On the way, after seeing a Roadrunner in the Parking Lot, I followed another one that kept making short flights ahead of me until it finally tired of that game and headed into the brush. It was too far off to get any meaningful shots of it. As I crested one of the short hills on the trail, two deer crossed the road in front of me and of course, were gone by the time I got the long lense camera out and ready. I continued stealthily past the spot where they had entered the brush but they were truly gone.

Continuing down Coyote Road towards the end where it had previously washed out, I took a look at the work that LCRA has performed in rebuilding the washout. It looks like the actual rebuilding of the ditch is complete and now all that remains is a bridge to span the gap. Still a few months away, I would guess.

Heading back , I took Riverside which as the name implies, brings you alongside of the river. That is a very nice trail to walk on with the temperatures so hot as it is completely covered with this wonderful canopy of trees. I was looking for anything of interest that might be in or around the river and spotted a whole flock of Vultures. I could not see what type they were whether they were Black or Turkeys and none took off while I watched them for around 10 minutes. I counted forty or more and I have never seen so many in one place. I have no idea what they were congregating for or about as none appeared to be eating on anything. Maybe it was a Vulture Convention to discuss the weather or the shortage of carrion. Who knows…

I finally left that pack of birds and headed along Riverside and then crossed over onto Bobcat Ridge which I knew would bring me back to my car. On the way, I could hear a whole bunch of people coming and as I rounded the corner, met up with a large group of maybe 25-30 young kids accompanied by two Adults. All the kids were carrying water bottles and pulled over to one side to let me by when instructed to by the lead adult. All that is, except one boy who wanted to know why he had to move over. As I got level with him I said, “It’s age before beauty and I am a lot older and much uglier than you”. Everyone laughed at this as he moved out of the way.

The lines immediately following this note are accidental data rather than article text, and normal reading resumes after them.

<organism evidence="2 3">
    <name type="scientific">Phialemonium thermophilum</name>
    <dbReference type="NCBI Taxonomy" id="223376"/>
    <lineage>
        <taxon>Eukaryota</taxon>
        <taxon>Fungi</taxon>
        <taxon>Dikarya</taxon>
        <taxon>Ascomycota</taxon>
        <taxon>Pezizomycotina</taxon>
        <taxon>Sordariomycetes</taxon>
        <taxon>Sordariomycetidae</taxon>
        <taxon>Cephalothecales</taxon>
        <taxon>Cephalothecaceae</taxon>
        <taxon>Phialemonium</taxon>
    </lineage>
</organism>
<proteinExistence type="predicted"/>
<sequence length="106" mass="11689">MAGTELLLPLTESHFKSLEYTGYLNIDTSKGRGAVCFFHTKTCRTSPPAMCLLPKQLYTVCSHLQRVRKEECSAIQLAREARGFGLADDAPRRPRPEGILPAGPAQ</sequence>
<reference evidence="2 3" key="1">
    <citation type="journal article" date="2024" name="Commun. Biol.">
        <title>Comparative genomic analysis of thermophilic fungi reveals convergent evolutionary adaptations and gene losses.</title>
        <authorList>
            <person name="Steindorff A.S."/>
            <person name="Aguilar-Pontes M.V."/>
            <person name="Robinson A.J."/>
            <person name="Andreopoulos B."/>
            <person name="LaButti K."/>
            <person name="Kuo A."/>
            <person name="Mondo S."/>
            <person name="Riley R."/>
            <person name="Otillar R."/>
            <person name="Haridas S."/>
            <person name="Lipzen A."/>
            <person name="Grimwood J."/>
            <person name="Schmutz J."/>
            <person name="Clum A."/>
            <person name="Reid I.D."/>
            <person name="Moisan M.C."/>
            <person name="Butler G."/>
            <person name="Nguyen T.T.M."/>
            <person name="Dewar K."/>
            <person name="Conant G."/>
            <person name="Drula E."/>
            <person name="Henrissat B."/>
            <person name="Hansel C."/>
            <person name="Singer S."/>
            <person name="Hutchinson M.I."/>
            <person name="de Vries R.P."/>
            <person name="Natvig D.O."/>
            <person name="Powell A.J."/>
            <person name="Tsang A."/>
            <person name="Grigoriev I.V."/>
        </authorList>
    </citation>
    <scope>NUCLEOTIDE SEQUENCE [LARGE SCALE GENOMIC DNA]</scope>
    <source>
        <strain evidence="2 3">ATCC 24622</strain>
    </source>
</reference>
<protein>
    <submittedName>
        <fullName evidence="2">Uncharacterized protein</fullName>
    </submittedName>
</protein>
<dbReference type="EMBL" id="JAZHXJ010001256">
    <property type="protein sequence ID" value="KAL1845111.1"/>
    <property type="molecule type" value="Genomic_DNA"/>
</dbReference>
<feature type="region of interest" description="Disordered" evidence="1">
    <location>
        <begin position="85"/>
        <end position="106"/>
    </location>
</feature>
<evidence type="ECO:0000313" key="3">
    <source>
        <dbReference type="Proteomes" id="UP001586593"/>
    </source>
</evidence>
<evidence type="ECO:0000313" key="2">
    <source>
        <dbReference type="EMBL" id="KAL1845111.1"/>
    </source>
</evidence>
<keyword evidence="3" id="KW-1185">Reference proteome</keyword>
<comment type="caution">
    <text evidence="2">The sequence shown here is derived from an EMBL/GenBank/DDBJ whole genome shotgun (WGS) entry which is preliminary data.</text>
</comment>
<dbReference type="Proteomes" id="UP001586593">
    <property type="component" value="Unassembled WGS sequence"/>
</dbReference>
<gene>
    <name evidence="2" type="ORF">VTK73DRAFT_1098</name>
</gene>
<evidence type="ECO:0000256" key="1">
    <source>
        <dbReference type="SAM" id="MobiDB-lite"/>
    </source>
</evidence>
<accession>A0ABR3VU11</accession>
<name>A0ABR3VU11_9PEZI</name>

It’s great to see the kids out in the woods enjoying and learning about Nature. Nowadays, kids do not spend enough time outdoors and many haven’t a clue how Nature works, or what sort of trees and flowers they are looking at, or what are the names of the different birds and animals they might be lucky enough to see.

After leaving the kids behind, I continued along Bobcat Ridge and crossed back onto Riverside only because I was running low on water and knew I could replenish as soon as I hit the buildings. As I was taking a picture of the horizon, a young couple came down the hill making real easy work of it. They stopped so as not to get in the way of the shot and I got a back view of them as they disappeared.
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I continued climbing up Riverside which, apart from the steps on Pine Ridge, is the steepest trail in the park. I arrived back at the Park Headquarters and spent some time taking pictures of the flowers planted in the gardens. All are Native Plants and last year were inundated with butterflies. Not  sure what has happened but there are not too many flying today.

All in all, a very enjoyable but somewhat hot, hike. I covered 6.5 miles and got a few shots. I was looking for birds and saw very few and even less to take pictures of. I could hear them but that was about it.

Below are two videos. The first is of the trails at McKinney Roughs, mostly of Coyote Road and Riverside with a couple of Bobcat Ridge.

 

Trails at McKinney Roughs 7-17-2017 from Francis Allcorn on Vimeo.

The second is the flowers at McKinney Roughs. Most of them are in the gardens at the Park Headquarters but all are native Plants. There are a couple from out on the trail but they are getting hard to find.

The Flowers at McKinney Roughs 7-27-2017 from Francis Allcorn on Vimeo.